At a time of increasing regulatory scrutiny and medico-legal risk, managing serious clinical incidents within primary care has never been more important. Failure to manage appropriately can have serious consequences both for service organisations and for individuals involved. This is the first book to provide detailed guidance on how to conduct incident investigations in primary care. The concise guide explains how to recognise a serious clinical incident, how to conduct a root cause analysis investigation, and how and when duty of candour applies covers the technical aspects of serious incident recognition and report writing includes a wealth of practical advice and 'top tips', including how to manage the common pitfalls in writing reports offers practical advice as well as some new and innovative tools to help make the RCA process easier to follow explores the all-important human factors in clinical incidents in detail, with multiple examples and worked-through cases studies as well as in-depth sample reports and analysis. This book offers a master class for anyone performing RCA and aiming to demonstrate learning and service improvement in response to serious clinical incidents. It is essential reading for any clinical or governance leads in primary care, including GP practices, 'out-of-hours', urgent care centres, prison health and NHS 111. It also offers valuable insights to any clinician who is in training or working at the coal face who wishes to understand how serious clinical are investigated and managed.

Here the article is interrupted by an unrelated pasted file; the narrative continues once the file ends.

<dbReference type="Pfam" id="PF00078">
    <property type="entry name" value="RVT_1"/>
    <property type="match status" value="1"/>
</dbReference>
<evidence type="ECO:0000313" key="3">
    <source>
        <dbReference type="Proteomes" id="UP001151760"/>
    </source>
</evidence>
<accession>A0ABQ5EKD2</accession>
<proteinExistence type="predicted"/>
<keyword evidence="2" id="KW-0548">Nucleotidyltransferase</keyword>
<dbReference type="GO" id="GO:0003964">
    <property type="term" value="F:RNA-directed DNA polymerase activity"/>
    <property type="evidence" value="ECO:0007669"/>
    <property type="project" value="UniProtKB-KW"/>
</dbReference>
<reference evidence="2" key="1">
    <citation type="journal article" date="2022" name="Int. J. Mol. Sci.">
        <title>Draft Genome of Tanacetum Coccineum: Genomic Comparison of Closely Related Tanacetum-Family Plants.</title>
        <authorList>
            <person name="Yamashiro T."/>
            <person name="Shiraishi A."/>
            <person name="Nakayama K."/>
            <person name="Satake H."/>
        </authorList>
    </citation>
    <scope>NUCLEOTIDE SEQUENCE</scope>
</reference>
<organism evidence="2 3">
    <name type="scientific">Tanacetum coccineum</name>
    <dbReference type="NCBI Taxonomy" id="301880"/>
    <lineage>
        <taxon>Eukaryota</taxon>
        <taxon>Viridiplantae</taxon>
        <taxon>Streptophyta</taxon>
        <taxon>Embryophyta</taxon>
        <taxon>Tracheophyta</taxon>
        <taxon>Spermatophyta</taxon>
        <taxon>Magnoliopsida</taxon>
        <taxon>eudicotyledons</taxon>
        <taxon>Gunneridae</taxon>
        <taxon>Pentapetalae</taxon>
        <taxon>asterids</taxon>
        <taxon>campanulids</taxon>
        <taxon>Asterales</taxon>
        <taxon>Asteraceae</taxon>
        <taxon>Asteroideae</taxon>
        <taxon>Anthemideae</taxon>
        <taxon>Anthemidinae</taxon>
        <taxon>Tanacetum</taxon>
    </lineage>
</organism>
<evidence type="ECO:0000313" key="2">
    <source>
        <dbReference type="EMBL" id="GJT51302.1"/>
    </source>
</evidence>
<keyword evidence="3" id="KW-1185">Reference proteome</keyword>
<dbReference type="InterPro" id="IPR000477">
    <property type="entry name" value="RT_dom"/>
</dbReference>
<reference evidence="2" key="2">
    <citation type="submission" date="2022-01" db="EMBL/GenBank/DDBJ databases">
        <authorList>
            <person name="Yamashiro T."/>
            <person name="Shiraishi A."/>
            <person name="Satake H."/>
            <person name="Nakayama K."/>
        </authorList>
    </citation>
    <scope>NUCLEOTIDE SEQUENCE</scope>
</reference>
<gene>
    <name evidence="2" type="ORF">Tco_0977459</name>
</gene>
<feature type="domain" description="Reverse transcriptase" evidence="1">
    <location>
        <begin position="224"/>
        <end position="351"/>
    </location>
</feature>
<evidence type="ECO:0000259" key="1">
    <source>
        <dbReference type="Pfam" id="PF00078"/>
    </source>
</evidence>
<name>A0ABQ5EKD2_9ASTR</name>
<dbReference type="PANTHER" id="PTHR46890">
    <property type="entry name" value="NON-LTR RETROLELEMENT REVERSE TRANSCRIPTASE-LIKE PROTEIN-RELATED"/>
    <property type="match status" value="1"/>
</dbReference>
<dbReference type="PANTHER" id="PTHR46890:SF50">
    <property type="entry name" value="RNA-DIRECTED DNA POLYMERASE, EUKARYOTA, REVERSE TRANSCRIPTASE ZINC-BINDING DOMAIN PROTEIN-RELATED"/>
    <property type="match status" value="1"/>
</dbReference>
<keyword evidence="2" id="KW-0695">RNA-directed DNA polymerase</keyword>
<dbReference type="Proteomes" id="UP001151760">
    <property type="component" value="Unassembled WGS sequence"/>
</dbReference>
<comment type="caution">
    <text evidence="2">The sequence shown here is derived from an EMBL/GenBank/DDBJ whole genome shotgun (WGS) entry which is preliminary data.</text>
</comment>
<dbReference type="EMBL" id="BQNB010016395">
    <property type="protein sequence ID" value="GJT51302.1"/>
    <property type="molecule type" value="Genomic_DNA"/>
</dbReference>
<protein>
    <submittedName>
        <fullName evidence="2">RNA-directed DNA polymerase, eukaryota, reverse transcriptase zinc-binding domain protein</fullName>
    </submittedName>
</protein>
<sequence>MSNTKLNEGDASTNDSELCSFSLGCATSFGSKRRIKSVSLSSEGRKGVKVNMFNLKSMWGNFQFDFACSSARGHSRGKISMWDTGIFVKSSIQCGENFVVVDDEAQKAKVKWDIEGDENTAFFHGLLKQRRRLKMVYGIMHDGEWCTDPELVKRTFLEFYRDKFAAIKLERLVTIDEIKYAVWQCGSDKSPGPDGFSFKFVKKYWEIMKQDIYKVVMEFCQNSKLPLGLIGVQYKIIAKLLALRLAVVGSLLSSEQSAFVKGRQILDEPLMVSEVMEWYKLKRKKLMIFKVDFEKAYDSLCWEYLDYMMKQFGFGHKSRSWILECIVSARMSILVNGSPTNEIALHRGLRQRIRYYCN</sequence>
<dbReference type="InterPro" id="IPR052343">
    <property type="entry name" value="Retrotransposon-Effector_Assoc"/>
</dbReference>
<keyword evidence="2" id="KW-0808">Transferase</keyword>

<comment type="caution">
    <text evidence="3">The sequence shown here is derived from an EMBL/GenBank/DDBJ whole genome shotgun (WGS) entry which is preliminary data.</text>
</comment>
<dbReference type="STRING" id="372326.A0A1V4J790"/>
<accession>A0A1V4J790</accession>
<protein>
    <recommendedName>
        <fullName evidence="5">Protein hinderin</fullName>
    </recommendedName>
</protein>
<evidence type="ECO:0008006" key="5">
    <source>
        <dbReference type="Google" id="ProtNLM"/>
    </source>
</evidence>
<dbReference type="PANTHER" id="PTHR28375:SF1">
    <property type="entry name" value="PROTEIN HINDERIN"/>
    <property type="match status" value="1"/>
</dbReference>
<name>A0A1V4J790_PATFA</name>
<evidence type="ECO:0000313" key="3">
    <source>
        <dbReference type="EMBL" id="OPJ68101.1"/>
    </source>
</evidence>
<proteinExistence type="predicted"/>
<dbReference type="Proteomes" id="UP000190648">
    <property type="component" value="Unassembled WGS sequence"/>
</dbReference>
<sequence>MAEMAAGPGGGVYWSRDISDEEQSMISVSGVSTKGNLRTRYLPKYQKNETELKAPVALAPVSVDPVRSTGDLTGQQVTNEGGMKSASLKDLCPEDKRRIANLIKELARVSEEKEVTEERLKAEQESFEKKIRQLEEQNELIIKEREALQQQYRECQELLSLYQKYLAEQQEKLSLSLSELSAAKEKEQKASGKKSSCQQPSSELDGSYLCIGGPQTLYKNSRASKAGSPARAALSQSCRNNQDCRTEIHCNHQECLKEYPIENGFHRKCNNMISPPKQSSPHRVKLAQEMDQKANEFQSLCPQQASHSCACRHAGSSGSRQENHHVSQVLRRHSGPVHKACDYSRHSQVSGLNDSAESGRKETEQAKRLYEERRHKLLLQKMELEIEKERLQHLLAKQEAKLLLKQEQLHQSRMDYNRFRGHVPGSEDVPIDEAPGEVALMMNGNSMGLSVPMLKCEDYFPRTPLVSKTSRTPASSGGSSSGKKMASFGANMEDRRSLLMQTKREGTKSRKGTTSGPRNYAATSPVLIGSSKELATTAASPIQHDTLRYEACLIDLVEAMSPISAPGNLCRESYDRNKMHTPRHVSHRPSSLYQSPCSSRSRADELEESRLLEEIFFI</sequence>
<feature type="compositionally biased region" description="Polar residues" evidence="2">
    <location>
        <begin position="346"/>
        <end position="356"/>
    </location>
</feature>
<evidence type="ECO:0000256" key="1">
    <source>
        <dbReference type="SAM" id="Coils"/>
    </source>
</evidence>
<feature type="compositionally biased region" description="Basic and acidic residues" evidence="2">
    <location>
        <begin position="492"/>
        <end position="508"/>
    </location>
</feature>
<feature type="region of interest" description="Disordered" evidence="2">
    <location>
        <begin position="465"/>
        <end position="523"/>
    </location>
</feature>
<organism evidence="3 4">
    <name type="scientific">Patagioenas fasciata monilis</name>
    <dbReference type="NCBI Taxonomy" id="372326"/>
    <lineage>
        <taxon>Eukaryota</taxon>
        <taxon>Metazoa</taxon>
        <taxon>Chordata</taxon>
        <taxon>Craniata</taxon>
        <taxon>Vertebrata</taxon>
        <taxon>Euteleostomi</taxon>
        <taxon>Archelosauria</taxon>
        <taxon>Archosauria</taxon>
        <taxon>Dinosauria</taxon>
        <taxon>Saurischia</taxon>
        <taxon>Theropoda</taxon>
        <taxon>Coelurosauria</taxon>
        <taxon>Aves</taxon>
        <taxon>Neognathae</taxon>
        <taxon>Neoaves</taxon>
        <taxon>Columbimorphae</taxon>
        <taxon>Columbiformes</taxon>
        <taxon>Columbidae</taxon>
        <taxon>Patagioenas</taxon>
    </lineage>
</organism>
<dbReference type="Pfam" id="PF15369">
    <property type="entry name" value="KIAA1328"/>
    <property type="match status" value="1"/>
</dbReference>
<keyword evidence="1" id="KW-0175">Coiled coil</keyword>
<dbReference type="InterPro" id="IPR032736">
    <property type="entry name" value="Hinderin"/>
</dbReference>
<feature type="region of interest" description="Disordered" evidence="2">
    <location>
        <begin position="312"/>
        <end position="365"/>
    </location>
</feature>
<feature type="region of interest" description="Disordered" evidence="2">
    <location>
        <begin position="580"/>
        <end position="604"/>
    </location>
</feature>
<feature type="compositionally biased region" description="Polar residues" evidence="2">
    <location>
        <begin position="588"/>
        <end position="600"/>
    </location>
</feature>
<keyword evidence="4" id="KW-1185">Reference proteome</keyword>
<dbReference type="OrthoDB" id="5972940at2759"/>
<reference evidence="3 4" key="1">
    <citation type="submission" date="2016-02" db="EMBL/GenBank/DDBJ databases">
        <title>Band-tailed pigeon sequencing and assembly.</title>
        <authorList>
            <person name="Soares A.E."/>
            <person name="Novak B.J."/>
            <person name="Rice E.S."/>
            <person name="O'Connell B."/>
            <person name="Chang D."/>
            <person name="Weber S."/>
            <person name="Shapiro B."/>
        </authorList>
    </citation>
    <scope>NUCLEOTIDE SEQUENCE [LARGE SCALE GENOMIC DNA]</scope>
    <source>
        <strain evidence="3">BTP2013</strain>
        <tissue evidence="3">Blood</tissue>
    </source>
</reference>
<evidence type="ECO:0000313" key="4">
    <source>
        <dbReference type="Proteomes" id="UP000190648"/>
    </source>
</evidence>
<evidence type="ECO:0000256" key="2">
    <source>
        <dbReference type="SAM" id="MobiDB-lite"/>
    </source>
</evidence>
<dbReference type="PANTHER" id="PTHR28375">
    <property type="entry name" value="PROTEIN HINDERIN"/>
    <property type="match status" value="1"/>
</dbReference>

You may like...
Health and Human Rights in a Changing…
Michael Grodin, Daniel Tarantola, … Hardcover R4,577 Discovery Miles 45 770
Big Data, Health Law, and Bioethics
I. Glenn Cohen, Holly Fernandez Lynch, … Paperback
Ethics and the dental team
Keymanthri Moodley, Sudeshni Naidoo Paperback
Genetic Ethics - An Introduction
Colin Farrelly Paperback R435 Discovery Miles 4 350
Medical Ethics: A Very Short…
Michael Dunn, Tony Hope Paperback (1)
The Ethics of Ability and Enhancement
Jessica Flanigan, Terry L. Price Hardcover R2,874 Discovery Miles 28 740
Human Flourishing in an Age of Gene…
Erik Parens, Josephine Johnston Paperback R590 Discovery Miles 5 900
The Ethics of Sports Medicine
Claudio Tamburrini, Torbjoern Tannsjoe Paperback R979 Discovery Miles 9 790
Mason and McCall Smith's Law and Medical…
Graeme Laurie, Shawn Harmon, … Paperback R1,066 Discovery Miles 10 660
Ethical Issues in Anesthesiology and…
Barbara G. Jericho Hardcover R3,731 Discovery Miles 37 310